The neutrals – where do they feature?
Dark kitchens may win the popularity contest on the whole, but it goes without saying that a handful of neutrals feature in the colours chosen most of all too.
Driftwood – the standard colour that our Suffolk collection comes in – is the current favourite for kitchen neutrals. It has more depth than a whiter shade like Salt and is an elegant alternative to a pale grey. Driftwood is a neutral that lends a kitchen a sense of comfort and ease, but has a period sort of refinement to it too. Try painting the walls in the room the same colour as well and watch how wonderfully they melt into one and make a space feel larger and lighter.
Shell and Shingle also appear in the most-wanted list, occupying spots seven and eight, and suiting every collection from Chichester to Henley.
Kitchen habits – picking paint and where to put it
Anybody who has a Neptune kitchen will know that you’ll have the option of whether to have your cabinetry painted in its ‘standard’ colour – typically an easygoing neutral chosen to best suit each collection – or to go bespoke and pick your preference of paint from our 28-strong palette.
Over a third of our kitchens are fitted with the bespoke paint service, with 10% of you selecting two tones to play with, be it having the kitchen island in one colour and the cabinetry run in something contrasting or occasionally base cabinets in say Shale and wall cabinets in Shell or Shingle.
Note too that if you fell for a seasonal colour from a collection gone by, the recipe will be stored in our archive and can be blended on request. That’s precisely what happened for James and his statement, Teal Chichester kitchen or indeed Liz who requested Teal for her Chichester kitchen island – you can read all about both in the your stories section of our journal.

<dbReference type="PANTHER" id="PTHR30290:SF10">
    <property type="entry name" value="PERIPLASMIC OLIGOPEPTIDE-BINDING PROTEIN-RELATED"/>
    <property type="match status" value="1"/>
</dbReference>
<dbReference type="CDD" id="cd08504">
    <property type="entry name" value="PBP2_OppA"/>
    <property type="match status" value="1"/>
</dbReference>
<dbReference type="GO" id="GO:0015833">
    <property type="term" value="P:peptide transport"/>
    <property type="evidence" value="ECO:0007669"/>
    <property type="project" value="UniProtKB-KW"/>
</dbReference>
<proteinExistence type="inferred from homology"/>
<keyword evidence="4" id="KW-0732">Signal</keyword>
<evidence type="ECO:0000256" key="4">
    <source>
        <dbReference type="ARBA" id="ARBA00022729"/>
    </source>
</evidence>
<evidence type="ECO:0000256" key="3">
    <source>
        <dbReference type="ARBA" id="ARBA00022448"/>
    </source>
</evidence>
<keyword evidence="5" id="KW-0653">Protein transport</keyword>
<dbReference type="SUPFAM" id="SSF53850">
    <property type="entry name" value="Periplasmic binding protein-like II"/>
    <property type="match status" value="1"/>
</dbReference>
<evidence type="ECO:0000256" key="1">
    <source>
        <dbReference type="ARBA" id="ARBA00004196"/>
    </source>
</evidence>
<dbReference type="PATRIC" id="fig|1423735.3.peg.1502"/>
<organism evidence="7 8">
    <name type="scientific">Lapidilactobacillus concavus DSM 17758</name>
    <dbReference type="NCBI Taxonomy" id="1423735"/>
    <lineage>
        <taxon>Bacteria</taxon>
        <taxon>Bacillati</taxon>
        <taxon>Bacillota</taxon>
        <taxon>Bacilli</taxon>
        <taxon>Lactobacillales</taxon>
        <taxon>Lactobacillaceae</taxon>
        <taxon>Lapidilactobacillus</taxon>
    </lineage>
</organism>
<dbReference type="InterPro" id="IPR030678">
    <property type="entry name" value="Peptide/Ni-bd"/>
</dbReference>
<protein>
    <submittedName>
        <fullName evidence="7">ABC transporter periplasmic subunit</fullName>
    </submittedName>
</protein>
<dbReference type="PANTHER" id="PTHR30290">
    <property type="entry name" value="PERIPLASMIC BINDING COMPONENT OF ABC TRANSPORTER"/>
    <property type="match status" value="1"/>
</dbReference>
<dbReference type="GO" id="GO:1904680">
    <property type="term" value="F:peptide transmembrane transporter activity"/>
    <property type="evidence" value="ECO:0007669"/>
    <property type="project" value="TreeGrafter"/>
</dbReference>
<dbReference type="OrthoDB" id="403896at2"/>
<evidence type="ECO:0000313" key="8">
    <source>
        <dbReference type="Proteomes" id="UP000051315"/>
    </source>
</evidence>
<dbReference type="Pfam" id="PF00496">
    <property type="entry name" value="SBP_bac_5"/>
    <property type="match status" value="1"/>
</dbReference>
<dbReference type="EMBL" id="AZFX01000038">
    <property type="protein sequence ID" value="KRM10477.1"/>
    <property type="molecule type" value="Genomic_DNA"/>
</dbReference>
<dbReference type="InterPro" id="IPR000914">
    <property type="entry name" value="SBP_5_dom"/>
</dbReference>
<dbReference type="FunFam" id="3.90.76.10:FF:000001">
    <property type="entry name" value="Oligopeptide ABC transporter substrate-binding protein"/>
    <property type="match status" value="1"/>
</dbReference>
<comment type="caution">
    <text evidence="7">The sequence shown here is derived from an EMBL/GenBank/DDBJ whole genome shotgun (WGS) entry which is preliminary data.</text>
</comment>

There’s no denying that paint is what carries the most impact of all in your kitchen’s colour scheme, but don’t overlook the effect of hardware either – the two really do work in tandem.
A Navy kitchen with polished brass handles proclaims an entirely different statement to one with chrome knobs and hinges. Similarly, a soft, neutral kitchen painted in Salt will look much more Georgian townhouse with antiqued brass handles than it would if you picked out blackened bronze.
Right now, we’re seeing a definite surge in interest for brass handles in our kitchens. A longstanding favourite finish for sure, brass had seen a little levelling out as the rise in interest for matt black finishes piqued, but now we’re seeing brass take pride of place at the top of kitchen hardware wishlists.
So there you have it. Deep and mysterious greys, earthy and multidimensional dark green and bottom-of-the-lake blue are the colours most coveted in the great British kitchen. The only question that remains is, do you dare?
For more kitchen or home design advice, book a consultation with the design team at your local Neptune store.